Pharmacists play role in addressing health care inequity

By Dr. Brandon Samson and Dr. Jim Scott

A revolution is underway in the health care world, driven by a heightened awareness of inequity and inequality in the current health care system, as well as a need to address chronic health conditions that are more likely to lead to hospitalizations and major complications.

Despite the awareness of these issues and efforts to address them through broader education, many individuals continue to remain hesitant in seeking routine medical care stemming from lack of time, financial resources and trust in the system itself.

Many individuals generally seek health care only for acute and life-threatening emergencies that can be potentially averted through routine care with an established provider and an increased understanding of health literacy and accountability.

The next generation of health care providers are currently being trained to understand and advocate for the importance of diversity, equity and inclusion in health care. This shift in education can potentially ensure that health care providers:

• Relate to and closely identify with the diverse demographics of the patients they treat.
• Advocate for changes to the system to better serve patients.
• Close current gaps in accessing care. To address gaps in health care access means, among many things, to encourage and educate patients on how to access care and to rely on the knowledge and compassion of providers to address their health-related concerns. But for patients, they may not know where to start or what resources are available to them.

Pharmacists are considered one of the most accessible health care providers, but what does that mean?

Pharmacists are the one health care provider you can see without the need for an appointment or health insurance. Many people don’t realize that, because of their current medical training, pharmacists can potentially recommend over-the-counter therapies and other medical products based on some patient interviewing and discussion.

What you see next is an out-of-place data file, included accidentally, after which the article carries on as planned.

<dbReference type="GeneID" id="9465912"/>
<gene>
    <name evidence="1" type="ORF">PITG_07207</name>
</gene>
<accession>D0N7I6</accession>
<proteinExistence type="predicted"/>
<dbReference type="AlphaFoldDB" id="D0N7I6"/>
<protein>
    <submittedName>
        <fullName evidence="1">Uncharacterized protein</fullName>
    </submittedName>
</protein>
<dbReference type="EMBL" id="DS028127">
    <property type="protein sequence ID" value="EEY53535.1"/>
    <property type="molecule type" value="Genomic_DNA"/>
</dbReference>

Many are also trained to physically assess patients at a basic level, while also administering routine vaccinations (with the Covid-19 vaccines being the most recent example of pharmacist-provided care to the public at large). During the pandemic when traditional health care services were being diverted to address rampant infections in patients with Covid-19, pharmacists continued to provide essential services to the public and sometimes served as the only connection for patients who had questions related to their overall health but were unable to access traditional providers.

Many are also trained in more advanced-level provisions such as dispensing self-administered hormonal contraceptives, nicotine replacement products and prescription medications for travel purposes, such as specialty vaccinations and malaria prophylaxis.

Additional legislation is underway to solidify the broader scope of pharmacist-provided care that they are already trained for, which hopefully encourages patients to maintain routine pharmacist-provided care and to close access-related gaps.

In an ideal world, pharmacists view their role as a supplement to the work physicians and nurses do by serving as medication management experts and understanding what therapies to recommend, while escalating concerns to other appropriate providers. In that regard, pharmacists are hopeful they can help close the gaps in access for their communities while identifying new ways of elevating care.

Brandon Samson, PharmD, is the associate medical director for Iluma Medical Communications Inc. and project consultant for California Society of Health-System Pharmacists. Jim Scott, PharmD, is the dean of Touro University California, College of Pharmacy, a Partner of Solano Public Health.

For Your Health: Pharmacists play role in addressing health care inequity